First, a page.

Vail Raises Frontline Pay to $20 an Hour, Accelerates Employee Housing Development
Company will also significantly expand HR team and allow employees back in resort communities via a flexible work program
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It’s getting weird out there. My first inkling that ski season might go sideways was a series of cross-country autumn drives in pursuit of my secondary passion, college football. In the windows and scrub-grass highway partitions of every gas station and Burger King, the signs. Help wanted. $17 an hour. Sometimes more. Empty lobbies. Drive-thru only. Lines impossible, as though an asteroid were inbound and everyone was snagging a Burrito Supreme en route to their woodland bunkers.
Caterwauling into the midst of this weirdest labor market in memory came Vail’s 99-cent Epic Pass, available next to gumball machines nationwide. Three years ago, this strategy may have driven season-pass prices nationwide into the basement, as flummoxed competitors tried to hold market share and appease hey-what-about-us passholders. But as we all know, three years ago may as well have been 50. Covid upended our world, and took the low-wage worker with it. Across Vail’s empire, from Stevens Pass to Park City to Paoli Peaks to Alpine Valley to Crotched to Attitash, not enough people showed up to blow snow, run the lifts, manage the parking lots, or groom the hillsides. “And we would have gotten away with it too, if it weren’t for those meddling kids-who-saw-the-opportunity-to-stand-in-the-cold-for-$11.25-an-hour-and-said-nah-I’ll-just-go-work-at-the-gas-station-for-like-double-that-Brah-but-thanks.”
By the time Vail instituted a $2-an-hour bonus in mid-January, it was too late to save the season across Vail’s Midwestern portfolio, where most of its properties had slashed hours and operating days, or in New Hampshire, where traffic, mechanical, and staffing woes rumbled in like aftershocks all winter long. Vail’s mistake was not in discounting Epic Passes, which drove the little white cards into the bootbags of 20 percent of America’s skiers, but failing to meet the moment in the strangest labor market since World War II.
Yesterday, Vail CEO Kirsten Lynch laid out an aggressive plan that reorients the company away from its McDonald’s-in-the-mountains reliance on low-wage labor and into a career-track organization invested in its employees’ welfare on and off the mountain. Here are the highlights:
$20-an-hour minimum wage for all North American resort employees for the 2022-23 season, $21 for Patrol (including unionized Patrol), maintenance technicians, and certified commercial vehicle drivers
A commitment to “aggressively pursue building new affordable housing on land we own”
A career-track program that creates a Yellow Brick Road from, say, bumping chairs to management positions and more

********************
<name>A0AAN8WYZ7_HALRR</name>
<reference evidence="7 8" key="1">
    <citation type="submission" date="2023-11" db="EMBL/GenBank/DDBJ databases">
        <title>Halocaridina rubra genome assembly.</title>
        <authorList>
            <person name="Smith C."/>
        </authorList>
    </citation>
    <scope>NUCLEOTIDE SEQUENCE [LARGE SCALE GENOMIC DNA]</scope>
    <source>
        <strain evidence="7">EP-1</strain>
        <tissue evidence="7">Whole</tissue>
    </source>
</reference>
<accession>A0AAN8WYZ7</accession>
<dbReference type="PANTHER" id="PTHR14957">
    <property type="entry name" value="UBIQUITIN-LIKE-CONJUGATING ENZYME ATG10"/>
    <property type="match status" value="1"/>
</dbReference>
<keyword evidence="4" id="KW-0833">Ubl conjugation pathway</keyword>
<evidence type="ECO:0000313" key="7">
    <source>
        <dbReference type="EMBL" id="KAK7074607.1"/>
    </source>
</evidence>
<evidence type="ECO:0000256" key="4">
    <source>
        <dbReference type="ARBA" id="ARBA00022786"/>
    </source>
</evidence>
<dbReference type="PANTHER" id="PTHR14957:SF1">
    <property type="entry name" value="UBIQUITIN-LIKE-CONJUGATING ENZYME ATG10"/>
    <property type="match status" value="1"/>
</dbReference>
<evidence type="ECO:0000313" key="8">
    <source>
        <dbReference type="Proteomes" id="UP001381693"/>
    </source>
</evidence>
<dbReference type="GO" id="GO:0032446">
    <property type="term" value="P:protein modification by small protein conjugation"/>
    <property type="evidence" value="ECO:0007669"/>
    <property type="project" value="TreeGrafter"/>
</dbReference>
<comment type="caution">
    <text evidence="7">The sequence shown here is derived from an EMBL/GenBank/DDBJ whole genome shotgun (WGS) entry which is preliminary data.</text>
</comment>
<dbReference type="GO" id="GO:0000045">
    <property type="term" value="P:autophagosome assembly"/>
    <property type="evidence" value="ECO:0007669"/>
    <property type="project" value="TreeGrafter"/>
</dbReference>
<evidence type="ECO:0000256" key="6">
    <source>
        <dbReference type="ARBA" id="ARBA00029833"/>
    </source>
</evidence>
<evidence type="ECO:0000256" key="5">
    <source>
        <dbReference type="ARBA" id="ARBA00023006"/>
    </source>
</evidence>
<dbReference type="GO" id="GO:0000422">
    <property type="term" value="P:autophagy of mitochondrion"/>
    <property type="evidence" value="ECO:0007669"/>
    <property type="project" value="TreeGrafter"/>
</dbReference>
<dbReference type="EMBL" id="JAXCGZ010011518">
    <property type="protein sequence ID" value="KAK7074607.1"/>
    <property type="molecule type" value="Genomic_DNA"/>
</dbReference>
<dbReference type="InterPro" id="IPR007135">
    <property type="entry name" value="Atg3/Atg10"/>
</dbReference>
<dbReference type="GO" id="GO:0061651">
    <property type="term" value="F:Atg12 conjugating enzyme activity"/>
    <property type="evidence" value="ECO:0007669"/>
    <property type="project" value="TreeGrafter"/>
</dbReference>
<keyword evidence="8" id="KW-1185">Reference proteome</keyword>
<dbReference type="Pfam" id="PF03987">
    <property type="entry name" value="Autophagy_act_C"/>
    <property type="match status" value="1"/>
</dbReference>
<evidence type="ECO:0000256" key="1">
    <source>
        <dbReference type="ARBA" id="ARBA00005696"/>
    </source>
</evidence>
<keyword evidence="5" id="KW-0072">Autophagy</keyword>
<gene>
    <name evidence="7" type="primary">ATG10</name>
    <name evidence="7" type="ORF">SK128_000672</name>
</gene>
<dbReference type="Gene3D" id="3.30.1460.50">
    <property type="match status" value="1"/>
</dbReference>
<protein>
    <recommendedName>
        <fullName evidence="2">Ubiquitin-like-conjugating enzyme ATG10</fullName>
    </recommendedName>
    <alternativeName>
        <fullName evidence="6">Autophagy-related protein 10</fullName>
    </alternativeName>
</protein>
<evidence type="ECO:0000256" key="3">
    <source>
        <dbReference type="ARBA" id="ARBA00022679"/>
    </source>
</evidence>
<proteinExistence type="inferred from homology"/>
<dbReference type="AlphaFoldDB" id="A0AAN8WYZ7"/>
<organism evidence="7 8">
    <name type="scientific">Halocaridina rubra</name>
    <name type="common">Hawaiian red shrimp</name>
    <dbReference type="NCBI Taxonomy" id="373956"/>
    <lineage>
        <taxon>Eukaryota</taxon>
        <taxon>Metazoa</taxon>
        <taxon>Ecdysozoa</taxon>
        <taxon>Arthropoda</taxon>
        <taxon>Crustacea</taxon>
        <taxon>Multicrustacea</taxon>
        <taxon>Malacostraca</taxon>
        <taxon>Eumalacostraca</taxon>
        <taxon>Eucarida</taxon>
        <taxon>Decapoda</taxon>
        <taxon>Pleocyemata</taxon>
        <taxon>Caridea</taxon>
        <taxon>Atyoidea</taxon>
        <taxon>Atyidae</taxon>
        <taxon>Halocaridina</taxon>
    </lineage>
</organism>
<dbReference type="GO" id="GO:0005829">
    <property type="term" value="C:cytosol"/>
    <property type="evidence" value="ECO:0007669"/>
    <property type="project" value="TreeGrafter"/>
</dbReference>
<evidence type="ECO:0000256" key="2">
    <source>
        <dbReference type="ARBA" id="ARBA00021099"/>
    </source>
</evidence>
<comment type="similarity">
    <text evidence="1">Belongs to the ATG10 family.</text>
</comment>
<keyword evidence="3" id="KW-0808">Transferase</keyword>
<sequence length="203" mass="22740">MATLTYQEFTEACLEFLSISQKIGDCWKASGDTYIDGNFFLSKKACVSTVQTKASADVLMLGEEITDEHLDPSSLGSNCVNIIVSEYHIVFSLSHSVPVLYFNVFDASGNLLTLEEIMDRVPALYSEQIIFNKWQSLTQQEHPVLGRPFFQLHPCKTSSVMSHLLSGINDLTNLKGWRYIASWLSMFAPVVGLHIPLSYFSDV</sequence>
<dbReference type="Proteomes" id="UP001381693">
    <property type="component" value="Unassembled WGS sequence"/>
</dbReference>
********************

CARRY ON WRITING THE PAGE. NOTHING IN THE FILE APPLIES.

An enormous expansion of the human resources team to decrease reliance on Vail’s hated HR app
A flexible work policy that allows corporate employees to live and work in any community where Vail Resorts operates
This ambitious plan, launched alongside Vail’s second-quarter earnings release and (presumably) just ahead of its 2022-23 Epic Pass unveiling, lands in a complicated world, for Vail and lift-served skiing, yes, but also for America as a whole. Mountain-town housing is in air-raid-siren crisis. Inflation is rising. Skiing can’t decide if it wants to be the most or least exclusive sport in America. Covid is still circling. American workers are more assertive than they have been in decades.
In the midst of these complications, Vail still posted positive business results yesterday: net income, skier visits, and total lift revenue all increased over the previous two seasons. Still, it was clear that Vail could not weather another season in which its narrative was overwhelmed by debacles like the meltdown at Stevens Pass. “We think a critical question is will Vail defend its moves and tweak its business model, or consider a more substantial pivot to balance pressures in its communities and protect the luxury experience?” Bank of America research analyst Shaun Kelley wrote last week. There are a lot of ways Vail could have pivoted: pull Epic Pass prices back skyward, tweak the pass suite to better manage skier traffic, better define mountain capacity, invest in labor, or some combination of the above.
As usual, Vail dropped a plan that was more comprehensive and ambitious than most of us could have imagined. Initial reception has been strong. “…this [plan] sends a meaningful message that Vail is serious about improving its company and the on-mountain experience for its guests,” Kelley wrote this morning. The Epic Liftlines Instagram account, which had racked up 48,500 followers on themes of worker’s rights and overcrowding, announced that it was going into hibernation in a post captioned “WORKERS WIN!”
Here’s a closer look at each element of the announcement and what it means for workers, the communities they live in, skiers, and skiing in general:
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